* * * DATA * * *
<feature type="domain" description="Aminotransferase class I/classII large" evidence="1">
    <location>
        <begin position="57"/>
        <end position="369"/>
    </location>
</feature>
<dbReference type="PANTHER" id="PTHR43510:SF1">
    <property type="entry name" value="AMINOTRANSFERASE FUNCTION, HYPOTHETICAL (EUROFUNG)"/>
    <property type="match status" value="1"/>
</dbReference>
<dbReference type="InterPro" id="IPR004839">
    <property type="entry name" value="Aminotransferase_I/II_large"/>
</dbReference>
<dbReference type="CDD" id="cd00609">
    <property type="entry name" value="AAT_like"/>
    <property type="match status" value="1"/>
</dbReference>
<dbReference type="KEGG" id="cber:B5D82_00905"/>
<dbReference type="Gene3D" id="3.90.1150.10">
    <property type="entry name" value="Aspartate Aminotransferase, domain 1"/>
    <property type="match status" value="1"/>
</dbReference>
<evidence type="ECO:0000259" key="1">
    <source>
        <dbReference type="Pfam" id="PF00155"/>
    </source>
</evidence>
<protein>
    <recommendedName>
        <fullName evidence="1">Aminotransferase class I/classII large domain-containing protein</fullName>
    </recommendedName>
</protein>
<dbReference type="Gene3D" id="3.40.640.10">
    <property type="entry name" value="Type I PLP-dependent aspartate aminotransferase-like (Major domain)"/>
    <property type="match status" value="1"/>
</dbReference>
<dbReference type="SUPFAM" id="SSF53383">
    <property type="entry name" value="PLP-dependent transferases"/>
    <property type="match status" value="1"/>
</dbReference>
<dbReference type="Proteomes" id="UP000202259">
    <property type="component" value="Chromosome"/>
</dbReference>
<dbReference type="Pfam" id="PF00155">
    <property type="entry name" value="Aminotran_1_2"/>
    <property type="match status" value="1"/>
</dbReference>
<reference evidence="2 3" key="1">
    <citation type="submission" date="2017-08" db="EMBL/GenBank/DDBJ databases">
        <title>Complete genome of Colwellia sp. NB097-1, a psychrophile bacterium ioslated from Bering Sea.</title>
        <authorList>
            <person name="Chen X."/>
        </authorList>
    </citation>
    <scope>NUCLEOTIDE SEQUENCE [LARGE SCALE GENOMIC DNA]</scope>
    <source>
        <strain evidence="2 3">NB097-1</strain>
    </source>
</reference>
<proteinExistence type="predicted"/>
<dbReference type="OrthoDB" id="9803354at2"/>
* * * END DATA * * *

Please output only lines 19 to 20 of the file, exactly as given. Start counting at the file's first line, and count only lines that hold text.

<dbReference type="Gene3D" id="3.90.1150.10">
    <property type="entry name" value="Aspartate Aminotransferase, domain 1"/>